Fun Action Scenes, Convoluted Filler
JLFM - wrote on 11/08/13
In what roughly equals one third of Mission: Impossible, I could only ask myself, "What the heck is going on?" Mission: Impossible can be so hopelessly convoluted at times, it's impossible to understand the film's plot. This is especially odd, as the plot isn't even especially complex, it's just presented in an needlessly complicated way. Still, all story and screenplay issues are easily redeemed by the thrilling action scenes and nifty (and dated) espionage scenes.
Ethan Hunt, framed for murdering his entire mission team, is out to clear his name. And while that's the gist of the film, it is very possible that you won't understand what's going on for significant portions of the film.
There are several "twists" throughout the film, but few of them really register as surprising or stunning, as the audience is often scratching their heads, wondering what just happened. Mission: Impossible does not have a strong story, but it's made worse by a poor script and convoluted story-telling.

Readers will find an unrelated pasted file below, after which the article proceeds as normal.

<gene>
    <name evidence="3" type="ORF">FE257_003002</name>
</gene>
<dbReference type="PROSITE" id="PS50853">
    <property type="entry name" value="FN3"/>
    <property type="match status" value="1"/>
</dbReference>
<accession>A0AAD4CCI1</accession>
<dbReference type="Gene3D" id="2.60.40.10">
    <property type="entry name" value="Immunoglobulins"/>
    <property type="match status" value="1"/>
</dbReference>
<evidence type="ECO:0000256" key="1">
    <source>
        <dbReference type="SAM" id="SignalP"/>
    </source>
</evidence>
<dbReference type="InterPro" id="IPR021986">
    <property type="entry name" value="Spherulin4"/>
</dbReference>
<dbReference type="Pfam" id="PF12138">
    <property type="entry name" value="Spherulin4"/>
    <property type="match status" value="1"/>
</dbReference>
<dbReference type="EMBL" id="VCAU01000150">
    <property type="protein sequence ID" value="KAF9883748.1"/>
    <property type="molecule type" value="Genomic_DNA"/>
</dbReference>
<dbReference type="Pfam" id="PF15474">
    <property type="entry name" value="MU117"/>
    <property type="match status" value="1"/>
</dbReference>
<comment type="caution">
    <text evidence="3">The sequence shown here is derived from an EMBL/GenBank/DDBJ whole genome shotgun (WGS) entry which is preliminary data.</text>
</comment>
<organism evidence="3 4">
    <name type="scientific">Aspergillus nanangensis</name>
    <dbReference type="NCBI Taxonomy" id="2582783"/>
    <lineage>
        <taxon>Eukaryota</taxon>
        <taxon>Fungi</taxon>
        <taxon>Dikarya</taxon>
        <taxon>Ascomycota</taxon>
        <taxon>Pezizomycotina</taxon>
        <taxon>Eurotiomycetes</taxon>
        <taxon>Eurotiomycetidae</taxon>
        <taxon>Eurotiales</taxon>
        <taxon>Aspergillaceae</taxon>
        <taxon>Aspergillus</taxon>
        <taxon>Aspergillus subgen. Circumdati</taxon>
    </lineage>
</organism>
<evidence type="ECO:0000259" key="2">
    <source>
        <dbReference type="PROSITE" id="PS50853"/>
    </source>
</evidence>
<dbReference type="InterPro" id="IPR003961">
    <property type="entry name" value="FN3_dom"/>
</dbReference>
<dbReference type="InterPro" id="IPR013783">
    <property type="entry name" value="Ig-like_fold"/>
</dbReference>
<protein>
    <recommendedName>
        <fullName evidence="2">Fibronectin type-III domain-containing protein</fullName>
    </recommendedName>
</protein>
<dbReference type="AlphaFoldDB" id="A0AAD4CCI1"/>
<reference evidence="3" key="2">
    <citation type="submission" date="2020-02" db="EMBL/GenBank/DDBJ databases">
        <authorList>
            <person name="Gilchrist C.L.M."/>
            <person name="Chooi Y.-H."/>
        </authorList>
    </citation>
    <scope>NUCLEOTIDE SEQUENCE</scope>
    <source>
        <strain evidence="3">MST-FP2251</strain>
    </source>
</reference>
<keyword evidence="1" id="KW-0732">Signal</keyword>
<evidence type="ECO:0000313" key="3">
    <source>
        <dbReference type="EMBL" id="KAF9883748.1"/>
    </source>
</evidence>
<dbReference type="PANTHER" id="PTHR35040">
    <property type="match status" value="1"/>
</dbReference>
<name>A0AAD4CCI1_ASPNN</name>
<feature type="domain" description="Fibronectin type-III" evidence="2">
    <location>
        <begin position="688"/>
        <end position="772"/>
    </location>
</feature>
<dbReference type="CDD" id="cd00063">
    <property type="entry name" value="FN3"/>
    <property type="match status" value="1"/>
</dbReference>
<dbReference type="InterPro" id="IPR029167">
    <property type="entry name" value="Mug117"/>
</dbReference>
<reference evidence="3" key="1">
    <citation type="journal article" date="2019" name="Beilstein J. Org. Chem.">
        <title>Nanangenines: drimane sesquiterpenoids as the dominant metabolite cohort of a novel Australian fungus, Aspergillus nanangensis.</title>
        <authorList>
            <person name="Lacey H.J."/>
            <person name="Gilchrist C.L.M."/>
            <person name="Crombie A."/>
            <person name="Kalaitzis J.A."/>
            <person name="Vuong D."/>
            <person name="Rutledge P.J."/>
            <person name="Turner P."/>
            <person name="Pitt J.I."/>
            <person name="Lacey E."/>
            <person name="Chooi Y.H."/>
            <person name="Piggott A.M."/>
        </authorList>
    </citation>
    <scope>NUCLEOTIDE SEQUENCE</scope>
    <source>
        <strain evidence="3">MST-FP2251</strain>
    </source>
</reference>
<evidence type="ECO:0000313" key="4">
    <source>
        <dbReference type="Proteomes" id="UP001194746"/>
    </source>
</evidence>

Thankfully, the action scenes are fun enough to make one temporarily forget the filler in-between. Sure, they're all a bit ridiculous (not to tell a bad joke, but Mission: Improbable anyone?), but they're reasonably entertaining, and at times, highly suspenseful.
Still, one feels like the impact of the action scenes could've been heightened by more interesting characters. There is not a single memorable character in this film (with one exception, though it would be a spoiler to say whom this character is). The characters have absolutely no personality, which hurts the film dramatically.
As a result of the bland characters, the performances are bland, but at least serviceable. The actors and actresses try to get as much out of their weak characters as possible, but it doesn't make anybody more memorable.
The score, composed by Danny Elfman (utilizing themes by Lalo Schifrin) is really fun at times. The use of the Mission: Impossible theme is great, but the score doesn't rely entirely on the use of this theme, which is refreshing for a film like this. The only problem with the score (which doesn't have anything to do with Elfman himself) is the ear-bleedingly terrible arrangement of the Mission: Impossible theme during the credits by Larry Mullen, Jr. and Adam Clayton.
While Mission: Impossible is heavily convoluted and not especially original (one scene involving a telephone call is highly reminiscent of 1993's The Fugitive), but there's enough entertaining action sequences to make up for this. Mission: Impossible isn't exactly sophisticated fare, nor is it as breezily fun as other popcorn flicks. But it's got enough thrills to justify a watch- and enough issues to justify a pass.